Which wines go best with Charleston’s unmatched seafood?
The focus of this issue is seafood. Thanks to the efforts of our local shrimpers and fishermen, Charleston area restaurants are able to offer the freshest and finest in innovative seafood dishes, serving up their own versions of a wide range of menu items, including shrimp and grits, flounder, oysters and Breech Inlet clams. However, the meal, though delicious, isn’t complete without the right wine.
Which wines go best with Charleston’s unmatched seafood? The fruitier, sweeter wines grown in South Carolina probably would not be our best choice. In Europe, however, a wide range of wines have been enjoyed for centuries with seafood from the coastal regions of Spain, France, Italy, Sardinia and Austria. Wines grown along the warmer coasts of these countries are dry, crisp and acidic, complementing the flavors of many different types of seafood and the butter and citrus sauces they are prepared in.
Our featured wine in this issue is the Aragosta Vermentino di Sardegna Santa Maria La Palma. The label, which includes a spiny lobster, correctly indicates that this wine is perfectly paired with shellfish. With its flavors of fresh apple and almond and its crisp finish of lemon, it is sure to bring out the full flavor of seafood prepared with citrus sauces.
Vermentino grapes date back to 14th century Spain but are now most commonly grown in eastern Italy and northern Sardinia. Their vines often are found on slopes facing the sea; the constant exposure to sunlight and sea air help enhance their growth and flavor. In the newest issue of Decanter magazine, this wine was honored with the bronze medal among “World Wines for 2011.” Averaging around $35 a bottle at most restaurants, Aragosta Vermentino di Sardegna Santa Maria La Palma, which is in the top three Vermentinos in the world, won’t disappoint you.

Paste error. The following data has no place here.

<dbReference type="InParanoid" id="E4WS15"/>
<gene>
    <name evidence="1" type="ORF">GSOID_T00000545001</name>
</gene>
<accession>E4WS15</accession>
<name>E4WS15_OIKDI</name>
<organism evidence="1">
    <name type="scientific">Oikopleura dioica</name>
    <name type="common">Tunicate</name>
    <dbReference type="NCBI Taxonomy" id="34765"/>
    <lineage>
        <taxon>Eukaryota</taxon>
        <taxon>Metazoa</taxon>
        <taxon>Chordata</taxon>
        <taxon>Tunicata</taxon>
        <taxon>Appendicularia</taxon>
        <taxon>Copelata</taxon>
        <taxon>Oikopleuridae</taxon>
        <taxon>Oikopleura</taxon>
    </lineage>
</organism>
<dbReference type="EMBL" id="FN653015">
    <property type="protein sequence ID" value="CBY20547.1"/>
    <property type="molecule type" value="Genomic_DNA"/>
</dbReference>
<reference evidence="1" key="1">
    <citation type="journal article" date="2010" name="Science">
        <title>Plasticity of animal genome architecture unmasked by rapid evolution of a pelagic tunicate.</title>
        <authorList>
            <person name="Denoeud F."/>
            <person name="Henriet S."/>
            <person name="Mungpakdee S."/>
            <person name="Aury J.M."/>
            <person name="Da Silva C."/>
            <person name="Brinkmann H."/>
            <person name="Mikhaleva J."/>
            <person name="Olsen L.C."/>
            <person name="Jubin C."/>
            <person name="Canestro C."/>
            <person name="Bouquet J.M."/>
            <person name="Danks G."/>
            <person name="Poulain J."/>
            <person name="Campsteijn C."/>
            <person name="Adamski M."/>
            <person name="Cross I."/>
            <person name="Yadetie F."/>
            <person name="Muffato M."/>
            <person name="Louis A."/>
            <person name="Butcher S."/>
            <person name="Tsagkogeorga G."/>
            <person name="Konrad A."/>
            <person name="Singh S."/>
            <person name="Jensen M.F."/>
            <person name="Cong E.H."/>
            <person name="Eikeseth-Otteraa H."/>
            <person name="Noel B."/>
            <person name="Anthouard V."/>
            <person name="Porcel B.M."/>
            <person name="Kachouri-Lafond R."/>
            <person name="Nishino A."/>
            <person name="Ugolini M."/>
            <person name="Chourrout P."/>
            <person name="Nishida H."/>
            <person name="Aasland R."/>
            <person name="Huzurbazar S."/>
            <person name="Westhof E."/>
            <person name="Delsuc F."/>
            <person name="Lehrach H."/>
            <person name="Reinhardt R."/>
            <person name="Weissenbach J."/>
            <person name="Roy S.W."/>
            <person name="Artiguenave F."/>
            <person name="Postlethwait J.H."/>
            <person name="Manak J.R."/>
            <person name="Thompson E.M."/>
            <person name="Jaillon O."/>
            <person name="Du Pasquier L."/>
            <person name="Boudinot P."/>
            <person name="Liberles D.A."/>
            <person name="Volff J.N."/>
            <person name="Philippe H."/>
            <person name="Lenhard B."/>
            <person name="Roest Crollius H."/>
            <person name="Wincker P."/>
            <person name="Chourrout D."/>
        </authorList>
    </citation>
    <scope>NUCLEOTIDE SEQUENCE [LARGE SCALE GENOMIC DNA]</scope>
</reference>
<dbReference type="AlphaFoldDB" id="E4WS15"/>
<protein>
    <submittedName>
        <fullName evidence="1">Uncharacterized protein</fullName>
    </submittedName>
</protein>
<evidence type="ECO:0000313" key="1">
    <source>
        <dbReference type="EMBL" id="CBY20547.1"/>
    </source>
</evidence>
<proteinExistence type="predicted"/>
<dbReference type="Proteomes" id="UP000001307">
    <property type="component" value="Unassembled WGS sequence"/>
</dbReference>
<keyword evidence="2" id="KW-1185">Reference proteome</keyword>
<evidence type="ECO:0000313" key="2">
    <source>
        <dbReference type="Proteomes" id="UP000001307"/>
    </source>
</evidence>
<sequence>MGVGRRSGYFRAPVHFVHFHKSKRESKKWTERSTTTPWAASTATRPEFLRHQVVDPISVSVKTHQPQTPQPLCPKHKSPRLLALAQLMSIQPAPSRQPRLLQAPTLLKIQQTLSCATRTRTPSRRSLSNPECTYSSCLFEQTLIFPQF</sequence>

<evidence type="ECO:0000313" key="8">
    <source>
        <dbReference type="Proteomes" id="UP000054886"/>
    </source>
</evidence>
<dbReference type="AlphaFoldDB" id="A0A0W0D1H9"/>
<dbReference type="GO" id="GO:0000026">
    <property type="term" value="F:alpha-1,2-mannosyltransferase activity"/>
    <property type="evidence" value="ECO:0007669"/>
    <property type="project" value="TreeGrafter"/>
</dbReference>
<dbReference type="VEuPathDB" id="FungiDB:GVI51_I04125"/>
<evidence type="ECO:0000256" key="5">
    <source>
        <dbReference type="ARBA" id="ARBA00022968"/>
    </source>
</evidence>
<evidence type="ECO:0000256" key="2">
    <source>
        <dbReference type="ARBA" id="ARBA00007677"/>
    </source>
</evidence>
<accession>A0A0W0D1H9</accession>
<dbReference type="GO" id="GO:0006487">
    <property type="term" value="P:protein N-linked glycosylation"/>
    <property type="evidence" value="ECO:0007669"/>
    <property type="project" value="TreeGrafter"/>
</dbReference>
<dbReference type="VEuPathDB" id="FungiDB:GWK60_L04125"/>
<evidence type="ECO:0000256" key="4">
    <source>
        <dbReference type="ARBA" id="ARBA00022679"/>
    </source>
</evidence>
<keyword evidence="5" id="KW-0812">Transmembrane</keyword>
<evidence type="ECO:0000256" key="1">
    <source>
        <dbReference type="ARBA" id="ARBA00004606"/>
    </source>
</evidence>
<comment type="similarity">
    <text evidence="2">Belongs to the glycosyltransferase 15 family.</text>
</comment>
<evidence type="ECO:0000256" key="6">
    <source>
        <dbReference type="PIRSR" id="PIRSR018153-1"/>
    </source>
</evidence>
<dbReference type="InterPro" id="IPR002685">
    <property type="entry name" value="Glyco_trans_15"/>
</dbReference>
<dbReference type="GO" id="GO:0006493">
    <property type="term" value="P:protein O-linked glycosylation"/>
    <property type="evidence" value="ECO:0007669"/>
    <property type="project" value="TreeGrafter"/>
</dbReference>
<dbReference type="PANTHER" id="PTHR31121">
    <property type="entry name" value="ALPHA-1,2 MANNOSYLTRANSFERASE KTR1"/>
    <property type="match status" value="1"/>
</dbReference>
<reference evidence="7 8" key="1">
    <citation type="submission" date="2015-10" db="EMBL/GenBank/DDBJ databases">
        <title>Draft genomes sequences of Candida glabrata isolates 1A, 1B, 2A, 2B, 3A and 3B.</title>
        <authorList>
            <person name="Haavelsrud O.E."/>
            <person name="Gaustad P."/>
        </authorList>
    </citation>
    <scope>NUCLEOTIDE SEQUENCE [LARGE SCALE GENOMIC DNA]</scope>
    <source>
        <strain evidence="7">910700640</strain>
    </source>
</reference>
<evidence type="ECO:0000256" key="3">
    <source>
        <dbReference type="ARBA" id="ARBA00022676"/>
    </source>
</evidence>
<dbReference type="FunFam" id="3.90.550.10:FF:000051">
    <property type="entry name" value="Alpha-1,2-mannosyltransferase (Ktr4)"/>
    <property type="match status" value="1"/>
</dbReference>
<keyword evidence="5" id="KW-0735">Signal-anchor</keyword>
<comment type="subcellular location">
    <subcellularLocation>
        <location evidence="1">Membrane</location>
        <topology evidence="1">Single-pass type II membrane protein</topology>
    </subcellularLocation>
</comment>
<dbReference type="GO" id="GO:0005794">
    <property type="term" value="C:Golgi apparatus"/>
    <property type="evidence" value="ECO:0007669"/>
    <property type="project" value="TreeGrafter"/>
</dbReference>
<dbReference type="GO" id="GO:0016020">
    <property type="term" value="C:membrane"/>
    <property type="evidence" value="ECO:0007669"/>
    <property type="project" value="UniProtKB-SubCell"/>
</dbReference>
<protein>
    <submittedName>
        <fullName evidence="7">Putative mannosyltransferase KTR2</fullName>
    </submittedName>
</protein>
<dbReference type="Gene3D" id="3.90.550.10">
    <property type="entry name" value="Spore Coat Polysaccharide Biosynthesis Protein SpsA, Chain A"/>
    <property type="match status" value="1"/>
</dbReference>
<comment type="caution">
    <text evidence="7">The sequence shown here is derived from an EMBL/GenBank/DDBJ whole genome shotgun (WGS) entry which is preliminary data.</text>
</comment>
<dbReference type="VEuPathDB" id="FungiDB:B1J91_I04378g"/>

Besides Vermentino, there are a number of other interesting and fun white wines you should try with seafood at home or at your favorite restaurant. Look for wines such as Picpoul de Pinet from Southern France, Albarino from Spain and the Austrian grape, Gruner Veltliner. All three are dry and crisp, with little residual sugars. Since none of these grapes can hold up to the exposure of oak barrels, they will not impart any flavors other than those that come from the grape skins.
You can also look outside the box by trying Pinot Grigio or Chardonnay. They are out there waiting for you to enjoy the next time you feel the need to be different.
By Amy Porter